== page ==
Saturday, 26 October 2019

Mellow Fruitfulness

Autumn is well and truly here- damp and dreary, wild and wet.

Luckily there is still plenty of colour in the Autumn fruit and veg bowl to brighten spirits and plates over the coming month.

Pears, squashes, pumpkins, marrows, tomatoes. parsnips-plenty to feel good about there.

First of all, I wanted to use up the last of the pears from my crop this year. Of course the trouble with pears is getting them just right- not too hard and unripe and not past their best ( which happens all too quickly). Eddie Izzard summed it up in his famous fruit bowl sketch- ( apologies for the over-fruity language)

Well, I find the best way to treat these 'gorgeous little beasts' is to poach them- in 400ml red or white wine, or sugar syrup, or Earl Grey tea or even ginger beer ( according to your preference). Just make sure the poaching liquid is sweetened to your liking and I would always recommend the addition of 2-3 star anise to the liquid too. You can poach them for as long as it takes- but they are ready when a knife slides easily into them.

Pears poached in wine and star anise
Poached pears are lovely on their own- but even better when added to a trifle like my Sugar and Spice Trifle:
The winning recipe: LeftoverLiz’s sugar and spice trifle made with speculoos biscuits.
Sugar and Spice Trifle

Click on the link for the full recipe.
I use Speculoos biscuits for this easy pud- but ginger biscuits do just as well.

The soft pears also go well in a Tarte Tatin- laid in a caramel sauce in the base of an ovenproof dish or pan and topped with puff pastry then baked at 180 degrees until the pastry is golden and the caramel sauce bubbling. Turn out on a plate when warm.

Pear Tarte Tatin

Keen to try out the first of my butternut squash crop, I used half in a soup with parsnips and half in a Baked Risotto.

Mirror Mirror on the wall...who is the fairest of them all?

Peel and chop your veg into even sized pieces, add a handful of red lentils and then cook until tender in a litre of good vegetable stock. Blitz once the veg is tender and serve with cream or yoghurt swirled in.

Parsnip and Butternut Soup

The remaining squash is going into a baked risotto- but you could just as easily serve it roasted and stuffed ( like these marrows stuffed with leftover Bolognaise sauce and baked with cheese )
Bolognaise Stuffed Marrow
or as a traybake with sausages,  potatoes, onions,  coarse grain mustard, olive oil and a handful of peas thrown in at the end. (Or just use up whatever you have in the fridge!)

Use-it-up Traybake

And so to the other half of the squash- made into a Baked Risotto.
This recipe is good if you are serving it at a dinner party and prefer to spend more time with your guests, rather than constantly stirring the risotto.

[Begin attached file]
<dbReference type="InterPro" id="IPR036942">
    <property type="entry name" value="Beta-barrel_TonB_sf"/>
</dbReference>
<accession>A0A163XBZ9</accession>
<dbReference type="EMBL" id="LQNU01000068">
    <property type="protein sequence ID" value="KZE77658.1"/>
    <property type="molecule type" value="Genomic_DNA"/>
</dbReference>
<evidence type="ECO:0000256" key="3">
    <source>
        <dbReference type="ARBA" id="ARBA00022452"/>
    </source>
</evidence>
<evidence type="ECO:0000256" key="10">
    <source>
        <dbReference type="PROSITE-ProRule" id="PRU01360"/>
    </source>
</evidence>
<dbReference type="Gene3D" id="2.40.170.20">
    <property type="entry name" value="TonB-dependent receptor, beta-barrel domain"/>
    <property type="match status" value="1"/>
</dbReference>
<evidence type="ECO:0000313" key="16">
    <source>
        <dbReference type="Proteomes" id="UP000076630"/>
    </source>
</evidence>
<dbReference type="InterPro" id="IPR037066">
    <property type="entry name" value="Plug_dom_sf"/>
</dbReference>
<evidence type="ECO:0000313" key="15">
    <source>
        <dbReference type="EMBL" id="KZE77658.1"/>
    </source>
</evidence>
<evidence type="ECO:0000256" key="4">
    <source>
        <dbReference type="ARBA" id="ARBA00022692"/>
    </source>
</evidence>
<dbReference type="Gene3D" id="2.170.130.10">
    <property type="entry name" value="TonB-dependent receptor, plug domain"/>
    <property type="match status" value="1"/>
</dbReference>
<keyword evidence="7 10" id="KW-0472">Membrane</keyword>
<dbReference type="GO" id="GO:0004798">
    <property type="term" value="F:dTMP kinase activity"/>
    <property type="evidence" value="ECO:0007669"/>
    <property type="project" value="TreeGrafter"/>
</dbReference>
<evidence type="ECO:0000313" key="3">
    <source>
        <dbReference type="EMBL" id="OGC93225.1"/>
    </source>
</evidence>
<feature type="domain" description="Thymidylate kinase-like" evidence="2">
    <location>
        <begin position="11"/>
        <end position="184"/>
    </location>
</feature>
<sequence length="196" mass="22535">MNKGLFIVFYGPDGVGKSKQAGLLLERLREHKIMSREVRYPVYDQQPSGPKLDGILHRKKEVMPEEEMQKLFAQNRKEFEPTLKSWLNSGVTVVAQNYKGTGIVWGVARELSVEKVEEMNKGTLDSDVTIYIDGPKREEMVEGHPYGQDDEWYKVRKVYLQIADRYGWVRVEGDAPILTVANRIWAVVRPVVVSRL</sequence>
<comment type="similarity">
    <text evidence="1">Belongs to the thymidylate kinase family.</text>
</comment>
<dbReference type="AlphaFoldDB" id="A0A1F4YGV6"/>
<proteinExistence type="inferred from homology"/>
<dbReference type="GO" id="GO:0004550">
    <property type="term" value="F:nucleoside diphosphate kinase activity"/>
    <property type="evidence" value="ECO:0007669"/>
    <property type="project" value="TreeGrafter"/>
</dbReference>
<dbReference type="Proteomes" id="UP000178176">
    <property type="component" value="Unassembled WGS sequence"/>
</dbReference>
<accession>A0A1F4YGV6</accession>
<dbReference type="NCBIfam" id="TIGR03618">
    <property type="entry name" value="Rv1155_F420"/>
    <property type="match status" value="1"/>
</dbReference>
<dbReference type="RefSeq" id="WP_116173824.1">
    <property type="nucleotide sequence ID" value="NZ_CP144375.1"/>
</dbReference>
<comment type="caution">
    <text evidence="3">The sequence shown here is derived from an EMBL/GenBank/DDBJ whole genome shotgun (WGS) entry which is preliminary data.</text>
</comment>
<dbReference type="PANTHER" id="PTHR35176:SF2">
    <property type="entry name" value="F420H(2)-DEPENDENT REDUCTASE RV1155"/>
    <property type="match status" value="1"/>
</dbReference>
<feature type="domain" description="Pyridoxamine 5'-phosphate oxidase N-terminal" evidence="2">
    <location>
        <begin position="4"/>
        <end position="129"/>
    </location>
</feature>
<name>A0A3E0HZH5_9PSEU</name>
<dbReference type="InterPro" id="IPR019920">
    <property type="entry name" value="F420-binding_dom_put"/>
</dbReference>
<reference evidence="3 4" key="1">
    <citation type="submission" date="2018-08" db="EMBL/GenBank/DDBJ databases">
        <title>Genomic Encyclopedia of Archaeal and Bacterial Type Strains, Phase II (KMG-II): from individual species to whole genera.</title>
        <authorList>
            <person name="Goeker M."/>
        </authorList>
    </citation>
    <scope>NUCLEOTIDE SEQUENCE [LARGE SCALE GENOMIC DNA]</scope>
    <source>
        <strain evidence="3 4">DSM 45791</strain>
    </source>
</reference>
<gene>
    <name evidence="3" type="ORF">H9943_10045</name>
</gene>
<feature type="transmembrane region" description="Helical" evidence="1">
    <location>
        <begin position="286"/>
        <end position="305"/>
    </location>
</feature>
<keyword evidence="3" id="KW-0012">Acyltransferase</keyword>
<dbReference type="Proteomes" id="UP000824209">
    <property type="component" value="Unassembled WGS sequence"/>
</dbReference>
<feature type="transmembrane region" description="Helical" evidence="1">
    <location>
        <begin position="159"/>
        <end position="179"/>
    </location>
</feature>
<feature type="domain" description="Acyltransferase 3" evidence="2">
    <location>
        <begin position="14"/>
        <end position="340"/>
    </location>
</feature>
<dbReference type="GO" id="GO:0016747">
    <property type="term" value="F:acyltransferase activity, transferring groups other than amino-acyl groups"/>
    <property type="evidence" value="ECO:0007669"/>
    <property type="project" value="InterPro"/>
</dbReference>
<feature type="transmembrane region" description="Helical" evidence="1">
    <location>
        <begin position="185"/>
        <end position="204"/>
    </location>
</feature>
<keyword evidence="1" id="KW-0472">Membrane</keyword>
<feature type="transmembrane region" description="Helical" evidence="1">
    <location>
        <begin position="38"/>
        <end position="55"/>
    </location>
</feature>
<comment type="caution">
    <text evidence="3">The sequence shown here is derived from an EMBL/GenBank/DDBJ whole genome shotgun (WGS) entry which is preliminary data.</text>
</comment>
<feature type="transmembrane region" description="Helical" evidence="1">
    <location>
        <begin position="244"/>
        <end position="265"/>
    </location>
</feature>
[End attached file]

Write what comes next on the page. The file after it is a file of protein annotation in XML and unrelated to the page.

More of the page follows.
You will need: 1/2 butternut squash or potimarron roasted for 20 minutes or so in a hot oven, 1 leek ( chopped and softened in a little oil), 100g of risotto rice per person, 1 cup of cider, 1 litre of vegetable stock, 1 tbsp of Boursin cheese with garlic and herbs, some chopped fresh herbs, olive oil and Parmesan to dress the dish.

Begin in the usual way, coating the risotto rice and leeks with oil in a deep pan.

Coat the rice and leeks with oil in the pan

Add the cider and stir until the liquid has been absorbed.

Cook in the cider until absorbed

Carry on adding veg stock ladle by ladle, stirring as you go, until about half has been absorbed.
Add the squash, some fresh herbs and salt and pepper as necessary. 

Add the herbs, squash and rest of the liquid

Transfer to an ovenproof dish with a lid, add the rest of the stock and place to cook covered in a moderate oven (170 degrees) for 20 minutes or so until all the liquid has been absorbed.
Stir in the Boursin and serve with extra Parmesan and olive oil to dress it.

Baked Squash and Leek Risotto

Finally, if you have lots of leftover risotto- make Arancini (little risotto rice balls- usually deep fried but equally good baked in the oven).

Wet your hands and make golf ball sized patties from the cold risotto rice. Roll each one first in beaten egg

then in chapelure ( toasted breadcrumbs)

(I make mine from leftover biscottes blitzed up with a few Pringles  but it's also a good way of using up leftover toast if you've made too many slices.)

Place on a lightly greased oven tray ( or fry in hot oil) and bake until golden in a hot oven (180 degrees). They don't take long.
Serve with a spicy dipping sauce.


Time to put away the wellies. The garden can look after itself  until the Spring.The weather can do what it likes out there- I am cosy with soups, risotto and puds to keep me going.

Image result for muddy wellies

                                                            Bon appétit!